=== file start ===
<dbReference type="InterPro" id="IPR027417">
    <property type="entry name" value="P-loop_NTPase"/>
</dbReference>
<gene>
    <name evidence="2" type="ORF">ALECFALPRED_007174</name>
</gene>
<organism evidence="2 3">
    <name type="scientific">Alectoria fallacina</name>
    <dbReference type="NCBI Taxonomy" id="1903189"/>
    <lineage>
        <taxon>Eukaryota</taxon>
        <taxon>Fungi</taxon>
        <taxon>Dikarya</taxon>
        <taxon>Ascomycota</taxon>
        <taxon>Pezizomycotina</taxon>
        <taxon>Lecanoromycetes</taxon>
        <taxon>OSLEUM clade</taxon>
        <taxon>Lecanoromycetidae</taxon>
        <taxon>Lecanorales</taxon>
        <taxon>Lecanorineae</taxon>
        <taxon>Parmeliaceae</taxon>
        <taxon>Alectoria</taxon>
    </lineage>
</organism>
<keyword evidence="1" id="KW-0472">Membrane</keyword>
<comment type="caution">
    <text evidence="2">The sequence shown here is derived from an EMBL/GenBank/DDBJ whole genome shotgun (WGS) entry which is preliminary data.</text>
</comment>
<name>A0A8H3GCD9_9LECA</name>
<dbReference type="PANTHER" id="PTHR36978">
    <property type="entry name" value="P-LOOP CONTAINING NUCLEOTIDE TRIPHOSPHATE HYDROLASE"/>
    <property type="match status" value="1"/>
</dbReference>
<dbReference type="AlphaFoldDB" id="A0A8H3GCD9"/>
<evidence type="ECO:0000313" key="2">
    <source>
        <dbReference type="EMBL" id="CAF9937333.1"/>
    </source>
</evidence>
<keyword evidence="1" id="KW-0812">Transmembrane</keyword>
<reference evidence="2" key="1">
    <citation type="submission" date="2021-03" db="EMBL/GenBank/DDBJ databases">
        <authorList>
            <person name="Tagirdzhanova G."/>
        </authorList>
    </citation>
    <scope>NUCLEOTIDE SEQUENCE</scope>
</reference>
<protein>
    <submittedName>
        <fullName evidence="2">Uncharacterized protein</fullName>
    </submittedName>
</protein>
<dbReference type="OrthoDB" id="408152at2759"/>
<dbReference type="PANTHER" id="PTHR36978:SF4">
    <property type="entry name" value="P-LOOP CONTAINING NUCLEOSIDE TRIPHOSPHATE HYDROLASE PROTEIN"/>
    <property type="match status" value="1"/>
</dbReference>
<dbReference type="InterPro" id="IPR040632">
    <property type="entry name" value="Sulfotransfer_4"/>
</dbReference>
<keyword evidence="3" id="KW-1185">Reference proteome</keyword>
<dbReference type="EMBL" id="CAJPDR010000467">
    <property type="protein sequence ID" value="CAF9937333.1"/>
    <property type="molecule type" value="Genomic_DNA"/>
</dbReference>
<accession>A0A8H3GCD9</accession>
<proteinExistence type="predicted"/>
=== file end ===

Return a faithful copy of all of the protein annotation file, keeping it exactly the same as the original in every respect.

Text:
<dbReference type="InterPro" id="IPR027417">
    <property type="entry name" value="P-loop_NTPase"/>
</dbReference>
<gene>
    <name evidence="2" type="ORF">ALECFALPRED_007174</name>
</gene>
<organism evidence="2 3">
    <name type="scientific">Alectoria fallacina</name>
    <dbReference type="NCBI Taxonomy" id="1903189"/>
    <lineage>
        <taxon>Eukaryota</taxon>
        <taxon>Fungi</taxon>
        <taxon>Dikarya</taxon>
        <taxon>Ascomycota</taxon>
        <taxon>Pezizomycotina</taxon>
        <taxon>Lecanoromycetes</taxon>
        <taxon>OSLEUM clade</taxon>
        <taxon>Lecanoromycetidae</taxon>
        <taxon>Lecanorales</taxon>
        <taxon>Lecanorineae</taxon>
        <taxon>Parmeliaceae</taxon>
        <taxon>Alectoria</taxon>
    </lineage>
</organism>
<keyword evidence="1" id="KW-0472">Membrane</keyword>
<comment type="caution">
    <text evidence="2">The sequence shown here is derived from an EMBL/GenBank/DDBJ whole genome shotgun (WGS) entry which is preliminary data.</text>
</comment>
<name>A0A8H3GCD9_9LECA</name>
<dbReference type="PANTHER" id="PTHR36978">
    <property type="entry name" value="P-LOOP CONTAINING NUCLEOTIDE TRIPHOSPHATE HYDROLASE"/>
    <property type="match status" value="1"/>
</dbReference>
<dbReference type="AlphaFoldDB" id="A0A8H3GCD9"/>
<evidence type="ECO:0000313" key="2">
    <source>
        <dbReference type="EMBL" id="CAF9937333.1"/>
    </source>
</evidence>
<keyword evidence="1" id="KW-0812">Transmembrane</keyword>
<reference evidence="2" key="1">
    <citation type="submission" date="2021-03" db="EMBL/GenBank/DDBJ databases">
        <authorList>
            <person name="Tagirdzhanova G."/>
        </authorList>
    </citation>
    <scope>NUCLEOTIDE SEQUENCE</scope>
</reference>
<protein>
    <submittedName>
        <fullName evidence="2">Uncharacterized protein</fullName>
    </submittedName>
</protein>
<dbReference type="OrthoDB" id="408152at2759"/>
<dbReference type="PANTHER" id="PTHR36978:SF4">
    <property type="entry name" value="P-LOOP CONTAINING NUCLEOSIDE TRIPHOSPHATE HYDROLASE PROTEIN"/>
    <property type="match status" value="1"/>
</dbReference>
<dbReference type="InterPro" id="IPR040632">
    <property type="entry name" value="Sulfotransfer_4"/>
</dbReference>
<keyword evidence="3" id="KW-1185">Reference proteome</keyword>
<dbReference type="EMBL" id="CAJPDR010000467">
    <property type="protein sequence ID" value="CAF9937333.1"/>
    <property type="molecule type" value="Genomic_DNA"/>
</dbReference>
<accession>A0A8H3GCD9</accession>
<proteinExistence type="predicted"/>